Turn on your bio-engine 1: optimizing biogas, landfill and flare gas monitoring & processes

Closeup of green leaf with dew drops, call to action to webinar
1PM ET / 19:00 CET

Is your bio-engine truly on? If your business concerns biogas, landfill gas and flare gas monitoring this webinar is essential knowledge. 

This all-new webinar is full of practical tips and the latest scientific learnings on how to keep your operating expenses in check and ensure your biogas-related processes run optimally. 

Join Vaisala's Antti Heikkilä for a live deep dive into methods for optimizing anaerobic digestion and the best practices for monitoring methane, carbon dioxide and moisture.


Topics covered: 
 

  • Biogas and landfill gas – uses, differences, and how and why they are monitored
  • Flare gas monitoring, best practices and practical tips
  • In-situ monitoring – advantages of optical monitoring explained
  • Live Q&A – get your questions answered 


This webinar is essential if you work with the biogas industry as part of an engineering company; as a CHP engine integrator, filter, or scrubber manufacturer; or as a manager of a biogas or landfill gas plant. However, anyone interested in making biogas production more profitable should register.
Please use the form to the right to register »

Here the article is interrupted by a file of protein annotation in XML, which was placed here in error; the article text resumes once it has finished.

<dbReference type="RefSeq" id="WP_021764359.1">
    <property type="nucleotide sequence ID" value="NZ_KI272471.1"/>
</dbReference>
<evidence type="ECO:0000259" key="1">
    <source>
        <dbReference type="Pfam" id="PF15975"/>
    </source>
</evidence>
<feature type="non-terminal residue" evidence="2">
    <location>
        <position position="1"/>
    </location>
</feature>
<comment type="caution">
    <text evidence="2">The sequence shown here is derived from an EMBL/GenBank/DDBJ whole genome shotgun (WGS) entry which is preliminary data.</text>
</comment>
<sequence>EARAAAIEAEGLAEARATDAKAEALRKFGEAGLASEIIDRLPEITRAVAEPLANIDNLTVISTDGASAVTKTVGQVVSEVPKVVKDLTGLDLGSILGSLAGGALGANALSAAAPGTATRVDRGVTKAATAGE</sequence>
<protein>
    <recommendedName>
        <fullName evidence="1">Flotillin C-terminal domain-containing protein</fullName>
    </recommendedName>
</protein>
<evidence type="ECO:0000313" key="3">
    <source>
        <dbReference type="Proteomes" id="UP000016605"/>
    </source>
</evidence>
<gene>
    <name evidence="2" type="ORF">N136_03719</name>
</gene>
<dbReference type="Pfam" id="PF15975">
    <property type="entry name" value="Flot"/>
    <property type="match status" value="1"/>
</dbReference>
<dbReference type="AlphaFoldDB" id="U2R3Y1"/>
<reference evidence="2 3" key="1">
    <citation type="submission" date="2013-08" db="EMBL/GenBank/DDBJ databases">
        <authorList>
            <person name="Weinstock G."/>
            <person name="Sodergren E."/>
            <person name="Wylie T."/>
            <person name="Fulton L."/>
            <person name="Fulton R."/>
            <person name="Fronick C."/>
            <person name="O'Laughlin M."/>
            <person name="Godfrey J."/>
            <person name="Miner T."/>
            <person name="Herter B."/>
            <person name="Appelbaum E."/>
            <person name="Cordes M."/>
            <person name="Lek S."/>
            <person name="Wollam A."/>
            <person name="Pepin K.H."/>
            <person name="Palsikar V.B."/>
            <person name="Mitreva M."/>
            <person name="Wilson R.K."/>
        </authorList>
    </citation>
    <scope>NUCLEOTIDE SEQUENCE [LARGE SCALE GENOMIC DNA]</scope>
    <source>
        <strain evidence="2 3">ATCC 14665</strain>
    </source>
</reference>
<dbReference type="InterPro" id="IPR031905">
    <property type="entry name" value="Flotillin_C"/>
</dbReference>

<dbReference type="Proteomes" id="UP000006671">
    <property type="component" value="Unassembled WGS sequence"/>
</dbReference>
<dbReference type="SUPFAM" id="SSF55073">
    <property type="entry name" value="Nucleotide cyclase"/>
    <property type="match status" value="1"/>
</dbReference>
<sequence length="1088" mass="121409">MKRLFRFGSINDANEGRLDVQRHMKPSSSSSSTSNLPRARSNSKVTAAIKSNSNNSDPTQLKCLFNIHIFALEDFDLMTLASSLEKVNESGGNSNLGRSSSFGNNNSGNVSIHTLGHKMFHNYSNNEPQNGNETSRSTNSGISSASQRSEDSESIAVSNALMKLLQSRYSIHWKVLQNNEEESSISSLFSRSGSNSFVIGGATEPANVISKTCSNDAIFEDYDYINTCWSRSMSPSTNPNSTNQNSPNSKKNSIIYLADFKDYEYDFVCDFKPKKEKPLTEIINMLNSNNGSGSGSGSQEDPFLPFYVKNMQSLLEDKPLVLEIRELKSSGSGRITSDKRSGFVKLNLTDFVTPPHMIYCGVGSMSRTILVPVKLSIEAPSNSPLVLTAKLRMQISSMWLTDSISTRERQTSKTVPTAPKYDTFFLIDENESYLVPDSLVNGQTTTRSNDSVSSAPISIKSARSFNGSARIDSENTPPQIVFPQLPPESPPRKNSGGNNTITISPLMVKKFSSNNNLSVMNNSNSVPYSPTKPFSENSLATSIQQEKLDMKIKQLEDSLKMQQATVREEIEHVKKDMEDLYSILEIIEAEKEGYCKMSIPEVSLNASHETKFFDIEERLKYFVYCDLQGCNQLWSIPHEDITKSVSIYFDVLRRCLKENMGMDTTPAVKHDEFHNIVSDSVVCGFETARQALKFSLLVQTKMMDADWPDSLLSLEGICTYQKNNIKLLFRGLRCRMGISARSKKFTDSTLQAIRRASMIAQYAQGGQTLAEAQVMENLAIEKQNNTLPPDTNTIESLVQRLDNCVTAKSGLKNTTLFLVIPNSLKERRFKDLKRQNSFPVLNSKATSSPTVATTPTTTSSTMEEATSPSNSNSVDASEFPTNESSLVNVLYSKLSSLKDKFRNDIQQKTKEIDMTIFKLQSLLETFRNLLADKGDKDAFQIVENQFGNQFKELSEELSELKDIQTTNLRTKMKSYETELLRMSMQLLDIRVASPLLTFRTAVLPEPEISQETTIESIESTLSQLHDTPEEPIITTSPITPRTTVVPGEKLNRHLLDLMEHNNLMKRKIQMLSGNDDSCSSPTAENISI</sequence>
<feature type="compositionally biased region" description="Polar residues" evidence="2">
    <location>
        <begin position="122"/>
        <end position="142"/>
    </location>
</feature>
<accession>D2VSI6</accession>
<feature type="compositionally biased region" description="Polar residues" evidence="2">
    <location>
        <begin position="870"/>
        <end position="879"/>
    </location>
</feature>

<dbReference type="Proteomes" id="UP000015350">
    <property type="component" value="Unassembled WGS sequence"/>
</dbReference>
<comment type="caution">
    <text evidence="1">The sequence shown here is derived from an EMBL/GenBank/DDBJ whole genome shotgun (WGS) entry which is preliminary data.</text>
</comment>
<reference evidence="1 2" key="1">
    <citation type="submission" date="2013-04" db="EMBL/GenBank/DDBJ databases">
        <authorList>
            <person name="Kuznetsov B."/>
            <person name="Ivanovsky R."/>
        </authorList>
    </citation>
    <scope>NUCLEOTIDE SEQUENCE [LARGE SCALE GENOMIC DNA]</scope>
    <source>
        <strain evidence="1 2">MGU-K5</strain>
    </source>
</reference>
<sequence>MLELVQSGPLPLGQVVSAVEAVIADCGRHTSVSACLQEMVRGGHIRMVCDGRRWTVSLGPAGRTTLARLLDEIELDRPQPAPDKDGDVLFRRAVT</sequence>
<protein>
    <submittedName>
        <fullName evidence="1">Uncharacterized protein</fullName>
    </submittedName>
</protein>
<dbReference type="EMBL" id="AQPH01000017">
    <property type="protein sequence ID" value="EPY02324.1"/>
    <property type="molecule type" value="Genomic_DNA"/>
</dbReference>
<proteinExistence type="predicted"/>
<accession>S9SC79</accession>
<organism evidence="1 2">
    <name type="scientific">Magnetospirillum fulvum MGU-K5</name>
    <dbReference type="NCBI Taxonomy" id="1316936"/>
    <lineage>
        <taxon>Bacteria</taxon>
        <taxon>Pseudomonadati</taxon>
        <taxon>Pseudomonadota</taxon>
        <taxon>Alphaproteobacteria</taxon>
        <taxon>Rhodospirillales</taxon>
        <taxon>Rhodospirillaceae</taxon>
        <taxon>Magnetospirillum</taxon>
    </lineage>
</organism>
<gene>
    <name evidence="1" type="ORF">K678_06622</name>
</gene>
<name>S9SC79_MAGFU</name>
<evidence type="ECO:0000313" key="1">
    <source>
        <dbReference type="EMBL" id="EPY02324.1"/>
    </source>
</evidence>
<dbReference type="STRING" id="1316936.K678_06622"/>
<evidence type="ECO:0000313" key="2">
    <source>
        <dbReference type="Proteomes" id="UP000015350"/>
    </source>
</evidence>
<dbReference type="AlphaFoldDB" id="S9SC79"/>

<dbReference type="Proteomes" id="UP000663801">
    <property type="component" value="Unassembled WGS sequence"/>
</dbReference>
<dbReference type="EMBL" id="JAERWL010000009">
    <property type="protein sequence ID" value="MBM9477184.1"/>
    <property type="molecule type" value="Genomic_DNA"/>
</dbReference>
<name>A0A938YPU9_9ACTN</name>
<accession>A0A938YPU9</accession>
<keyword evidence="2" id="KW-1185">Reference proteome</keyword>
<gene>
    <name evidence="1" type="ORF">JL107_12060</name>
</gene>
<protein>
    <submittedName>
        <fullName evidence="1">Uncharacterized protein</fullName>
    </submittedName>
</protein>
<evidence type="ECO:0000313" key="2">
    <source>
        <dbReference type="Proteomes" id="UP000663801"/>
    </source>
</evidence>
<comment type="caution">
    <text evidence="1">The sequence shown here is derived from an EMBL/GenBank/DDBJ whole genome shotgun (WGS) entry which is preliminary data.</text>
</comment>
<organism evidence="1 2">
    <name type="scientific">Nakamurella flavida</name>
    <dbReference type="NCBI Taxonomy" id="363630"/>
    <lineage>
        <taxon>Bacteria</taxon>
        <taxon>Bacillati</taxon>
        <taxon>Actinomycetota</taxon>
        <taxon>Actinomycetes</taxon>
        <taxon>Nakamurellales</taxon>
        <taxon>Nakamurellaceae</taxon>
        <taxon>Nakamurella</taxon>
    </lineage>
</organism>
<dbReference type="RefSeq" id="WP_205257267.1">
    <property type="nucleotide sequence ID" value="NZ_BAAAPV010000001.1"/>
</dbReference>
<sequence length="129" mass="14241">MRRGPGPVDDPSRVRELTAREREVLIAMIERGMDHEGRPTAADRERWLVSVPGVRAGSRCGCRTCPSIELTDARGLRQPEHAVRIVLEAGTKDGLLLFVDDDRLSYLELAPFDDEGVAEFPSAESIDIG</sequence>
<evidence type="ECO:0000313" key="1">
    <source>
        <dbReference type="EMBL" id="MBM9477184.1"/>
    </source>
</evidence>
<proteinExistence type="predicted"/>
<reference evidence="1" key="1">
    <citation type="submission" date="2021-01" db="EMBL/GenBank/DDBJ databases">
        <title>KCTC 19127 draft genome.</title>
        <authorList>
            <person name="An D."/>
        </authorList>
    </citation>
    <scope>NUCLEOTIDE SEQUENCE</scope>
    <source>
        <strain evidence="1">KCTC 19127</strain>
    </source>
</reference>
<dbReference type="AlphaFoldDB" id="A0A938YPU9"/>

Have a question already?
Your questions for the live Q&A are welcome ahead of the webinar (please use the sign-up form). You can also ask questions during the webinar using the webinar interface.

ps. Stay tuned for part 2 of this webinar series on 26 April. 

 

For more about how Vaisala is helping to advance biogas, biomethane and RNG production, visit vaisala.com/biogas »

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Antti Heikkilä

Antti Heikkilä is a Product manager at Vaisala, focusing on multigas infrared instruments and new market areas. He has over 15 years of experience in process and emission monitoring instruments and infrared gas analysis and holds a M.Sc. degree in Physical Chemistry. He is an active member of multiple international standardization workgroups (both ISO and CEN) on air quality and greenhouse gas measurements.